I returned to Tshaneni, Swaziland this summer to investigate how the 2013-16 El Niño drought which affected most of southern Africa impacted on the food security of a group of irrigated smallholder sugar cane farmers. Themba Mthethwa (RMI, Swaziland) and I have been researching impacts on sixty smallholder cane growers who are members of three farmers’ groups that depend on water stored in the Maguga Dam on the Komati River. These three groups are special, because they decided to stay in the middle of the cane fields to enable them to benefit from the water being supplied to the newly created, communally owned and managed sugar cane fields by keeping 0.25 hectares of land around their homesteads as irrigated home gardens.
I was last here in 2006 and the hope was that these gardens would provide an insurance for farmers against droughts, which are very common in the Lowveld, and enable them to be less dependent on the sugar cane mono-crop. By growing subsistence crops such as maize and a range of vegetables, they could sell any surplus on the market in Swaziland, or over the border in South Africa, less than 10 miles away.
For example, Mr James Mahlalela (right, with Alan Terry) has funded all of his children through school and two have now graduated in South Africa – a remarkable achievement for a farmer who lives in a region which, when I first visited in 1994, before the arrival of irrigation, was wracked by almost 100 per cent absolute poverty levels.
On very small areas of land (0.25 hectares), a good farmer such as Mr Mahlalela (right) – no relation to James – is able to produce more than three times the national average income through the intensive production of maize and is able to produce three crops per year. Fertility is maintained by exchanging maize stalks for cattle manure from local farmers, who rear cattle in kraals because they aren’t allowed into the cane fields.
All these achievements have been put at risk because the extent and depth of the drought has exposed hidden vulnerabilities in the home gardens. By December 2015, water levels in the Maguga Dam, one of the largest in southern Africa, were such that rationing was imposed on all its water users (in November 2016, only 5 per cent of the stored water remained). By January 2016, this had fallen to three days per week (from six) and no farmer was allowed to water their home gardens, in order to protect sugar came yields. The subsequent drop in food production was catastrophic for the home gardeners as well as their rain-fed neighbours, who relied on the sale of surplus maize and vegetables to supplement the erratic supplies from their own farms, which had become totally unproductive during the drought.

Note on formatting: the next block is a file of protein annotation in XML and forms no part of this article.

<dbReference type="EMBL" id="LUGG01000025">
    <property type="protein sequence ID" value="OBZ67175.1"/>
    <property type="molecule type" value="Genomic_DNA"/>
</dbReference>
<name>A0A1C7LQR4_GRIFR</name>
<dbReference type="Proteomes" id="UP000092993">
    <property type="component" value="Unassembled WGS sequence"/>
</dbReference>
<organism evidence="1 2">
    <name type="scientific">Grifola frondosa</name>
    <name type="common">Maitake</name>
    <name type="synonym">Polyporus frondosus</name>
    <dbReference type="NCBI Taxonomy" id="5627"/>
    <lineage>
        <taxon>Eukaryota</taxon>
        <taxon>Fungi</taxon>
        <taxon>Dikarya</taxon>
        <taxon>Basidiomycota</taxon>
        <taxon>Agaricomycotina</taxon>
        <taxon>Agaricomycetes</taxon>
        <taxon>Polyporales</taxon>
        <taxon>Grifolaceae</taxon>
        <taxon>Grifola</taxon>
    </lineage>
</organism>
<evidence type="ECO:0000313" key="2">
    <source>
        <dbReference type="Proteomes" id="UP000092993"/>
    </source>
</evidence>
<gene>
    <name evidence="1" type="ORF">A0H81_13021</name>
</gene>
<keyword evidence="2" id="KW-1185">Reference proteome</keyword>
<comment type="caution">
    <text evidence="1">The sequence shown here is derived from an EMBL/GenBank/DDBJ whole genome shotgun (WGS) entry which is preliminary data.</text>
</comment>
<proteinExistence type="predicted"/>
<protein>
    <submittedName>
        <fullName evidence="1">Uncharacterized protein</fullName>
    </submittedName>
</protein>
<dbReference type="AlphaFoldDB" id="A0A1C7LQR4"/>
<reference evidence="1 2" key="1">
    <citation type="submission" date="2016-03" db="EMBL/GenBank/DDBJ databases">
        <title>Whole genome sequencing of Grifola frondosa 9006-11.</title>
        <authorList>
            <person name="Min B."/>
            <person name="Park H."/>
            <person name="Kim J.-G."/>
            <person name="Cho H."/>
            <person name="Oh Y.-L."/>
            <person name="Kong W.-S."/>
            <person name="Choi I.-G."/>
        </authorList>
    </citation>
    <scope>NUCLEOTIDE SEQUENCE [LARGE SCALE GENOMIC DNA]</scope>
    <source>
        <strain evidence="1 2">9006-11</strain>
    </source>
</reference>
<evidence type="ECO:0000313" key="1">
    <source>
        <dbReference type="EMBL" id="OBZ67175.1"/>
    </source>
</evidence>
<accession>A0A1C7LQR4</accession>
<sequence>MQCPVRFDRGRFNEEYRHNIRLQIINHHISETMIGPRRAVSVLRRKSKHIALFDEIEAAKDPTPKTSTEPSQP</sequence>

Themba and I are researching the factors which made the irrigated farmers more or less vulnerable to an event that was common to all. At the same time, we must try to understand whether or not this has impacted on their long-term confidence in their irrigated farms to provide adequate food supplies. Are the irrigated gardens as good a solution to the frequent drought conditions as I had predicted in 2005? Or will predicted changes to the climate in the region make droughts such as that experienced in 2013-16 result in the same reduction in food production that occurred in 2016?
We have yet to analyse the results but expect our findings to reveal some insights that could be useful for policy makers in the region. Many farmers now question whether joining a communal sugar cane farm was worthwhile, because individually, they lost all food production last year, but they gained a relatively small dividend from the profit made on the sale of the sugar cane. However, had they not joined the scheme, they would not have been eligible to have received irrigation and therefore, their farms would have remained rain-fed and of very little productivity in such a low and erratic rainfall region. This area has, in the past few weeks, demonstrated some of the fundamental paradoxes of development.